Week In Review
A Weekly Column by Bill Onasch
September 12, 2011
Straight To Television
President Obama took office amidst growing anxiety about the Great Recession inherited from the previous administration. Within his first month in the White House the man exuding Hope got Congressional approval of an 825 billion dollar stimulus package. He promised, “Over the next two years, this plan will save or create 3.5 million jobs.”
But his next bold early step–“saving” the American auto industry–ran counter to this goal. The restructuring imposed by the White House on General Motors and Chrysler in the massive financial bailout and prepackaged expedited bankruptcy, had devastating impact on jobs far beyond those two companies. Including losses among suppliers, dealerships, and rail and truck workers, permanent job elimination totals swelled to about 100,000.
When the February 2009 stimulus was enacted the official unemployment rate was 8.1 percent. Eight months later it had shot up to 10.1. Today, long after the Recession was declared over, it stands at 9.1
Whether or not you want to credit Obama policies, the 1½ year Great Recession officially ended in June, 2009. The GDP has grown. Corporate profits have been setting new records. Big Business is sitting on a mountain of cash reserves. Even GM and Chrysler are again profitable and have repaid some of their bailout loans.
Yet the official unemployment rate has consistently hovered around nine percent. The “real” unemployment rate--which includes those working part-time or temporary jobs because they can’t find steady full-time ones, as well as those who in despair have given up active job-search–has flat lined around sixteen percent. It has been a truly jobless recovery on a scale not seen in living memory.
Why are bosses not hiring? The Chamber of Commerce and the cracked teapots will tell you high taxes and burdensome government regulations are job-killers. This is, of course, nonsense. Previous periods of prosperity, when the late, lamented “middle class” flourished, were times of much higher tax rates than today. And we have been in a continuous stream of deregulation since the Carter administration.
Neither taxes nor government incentives make much difference in private sector hiring decisions. Motoko Rich writes in the New York Times, “....few executives are saying that President Obama’s jobs plan — while welcome — will change their minds any time soon.”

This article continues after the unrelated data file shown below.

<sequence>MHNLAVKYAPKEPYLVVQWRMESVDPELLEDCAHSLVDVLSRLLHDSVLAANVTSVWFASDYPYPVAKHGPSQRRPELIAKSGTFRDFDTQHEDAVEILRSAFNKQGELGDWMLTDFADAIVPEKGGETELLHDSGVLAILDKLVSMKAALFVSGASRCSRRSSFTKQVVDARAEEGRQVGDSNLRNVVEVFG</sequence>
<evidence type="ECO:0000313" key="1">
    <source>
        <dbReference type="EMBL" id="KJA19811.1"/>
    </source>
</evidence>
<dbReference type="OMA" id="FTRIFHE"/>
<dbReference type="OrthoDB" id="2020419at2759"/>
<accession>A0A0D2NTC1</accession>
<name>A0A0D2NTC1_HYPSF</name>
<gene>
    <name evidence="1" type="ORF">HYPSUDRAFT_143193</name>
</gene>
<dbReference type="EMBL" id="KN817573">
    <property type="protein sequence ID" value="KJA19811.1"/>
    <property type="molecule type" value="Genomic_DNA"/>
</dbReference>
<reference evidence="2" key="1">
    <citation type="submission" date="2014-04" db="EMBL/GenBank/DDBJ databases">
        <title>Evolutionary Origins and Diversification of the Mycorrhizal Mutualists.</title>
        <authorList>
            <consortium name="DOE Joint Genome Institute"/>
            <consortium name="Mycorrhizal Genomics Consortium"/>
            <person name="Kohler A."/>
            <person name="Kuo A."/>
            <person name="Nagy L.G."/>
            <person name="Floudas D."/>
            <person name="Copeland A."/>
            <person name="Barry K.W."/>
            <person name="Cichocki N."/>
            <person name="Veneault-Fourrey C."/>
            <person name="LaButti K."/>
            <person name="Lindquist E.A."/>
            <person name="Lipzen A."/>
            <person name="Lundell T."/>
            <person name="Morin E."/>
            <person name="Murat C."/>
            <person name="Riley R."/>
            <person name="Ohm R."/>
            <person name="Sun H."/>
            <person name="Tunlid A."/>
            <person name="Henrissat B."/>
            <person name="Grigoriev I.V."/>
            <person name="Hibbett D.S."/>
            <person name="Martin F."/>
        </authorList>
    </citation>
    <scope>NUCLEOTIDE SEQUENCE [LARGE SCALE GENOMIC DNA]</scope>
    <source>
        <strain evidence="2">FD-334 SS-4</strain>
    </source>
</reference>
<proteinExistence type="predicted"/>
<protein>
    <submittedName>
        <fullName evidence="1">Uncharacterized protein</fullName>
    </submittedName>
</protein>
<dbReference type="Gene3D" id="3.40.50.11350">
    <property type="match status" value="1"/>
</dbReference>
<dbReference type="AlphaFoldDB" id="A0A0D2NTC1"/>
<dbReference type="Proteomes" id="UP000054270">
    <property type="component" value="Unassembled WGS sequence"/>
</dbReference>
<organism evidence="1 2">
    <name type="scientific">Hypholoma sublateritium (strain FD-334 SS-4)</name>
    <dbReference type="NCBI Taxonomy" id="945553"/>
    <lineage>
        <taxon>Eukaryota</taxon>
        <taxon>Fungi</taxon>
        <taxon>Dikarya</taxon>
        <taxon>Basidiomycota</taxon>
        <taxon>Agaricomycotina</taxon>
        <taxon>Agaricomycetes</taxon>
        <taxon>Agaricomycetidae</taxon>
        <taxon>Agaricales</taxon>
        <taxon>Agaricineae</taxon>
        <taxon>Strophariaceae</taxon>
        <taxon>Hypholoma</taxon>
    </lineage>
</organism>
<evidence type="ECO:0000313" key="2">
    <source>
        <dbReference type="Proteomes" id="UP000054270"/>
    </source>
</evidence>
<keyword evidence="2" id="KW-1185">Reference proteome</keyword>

A fact that seems to have eluded even Nobel Prize winning economists and heads of union federations is–capitalists only hire workers when they think doing so will enhance their bottom line. So far they have expanded profits without need for significant hiring in the USA for two main reasons:
* Since Bill Clinton brought us the NAFTA leap forward to Globalization, much of the hiring they have done to supply U.S. market demand has been abroad. Aside from the odd prototype lost in San Francisco bars, there are, for example, no Apple I-Phones made in this country.
* Great gains in productivity of American workers have allowed expansion of domestic industry and commerce without increasing the workforce. This is facilitated by the historic low union density in the private sector–only about seven percent–as well as the willingness of most union officials to promote concessions in wages, benefits and work rules to the employers.
The public sector is not driven by the same dynamics as the private. At least until recently, its components were not expected to show a profit. Anything that was truly profitable was long ago privatized. Until the Great Recession hit, the public sector experienced steady growth to serve an expanding population.
That, of course, changed rapidly as income, sales, and property tax revenue plummeted with mass layoffs and foreclosures beginning in 2007. Mlns of public sector workers have now lost jobs or work hours. The Federal government currently has a hiring freeze. The public corporation known as the US Postal Service claims to be on the brink of collapse, and is seeking permission to eliminate as many as 220,000 workers while abrogating union contracts and pension promises. Government is far from being the employer of last resort.
Even more now than during the Great Recession, the mood of the working class majority is marked by a mixture of anger, anxiety, and pessimism. They have no confidence in the President and are even more disgusted with Congress. They don’t see much difference between either of the two parties ordained to lead the nation. Since there are a lot more of these folks than the contented rich, this is of some concern to the politicians--above all to a President who must seek reelection next year. That’s why the pregame show for the NFL opener was delayed last Thursday while the President spoke to a joint session of Congress and a gallery filled with bankers, bosses, brass hats–and Mr Labor, Richard Trumka.
For the second time since taking office President Obama came to Congress with a program to put the unemployed back to work. The current proposal is a little more than half the size of the earlier one. Like the health insurance mandate that the GOP calls ObamaCare, passed last year, the details of the new American Jobs Act are vague, to be announced.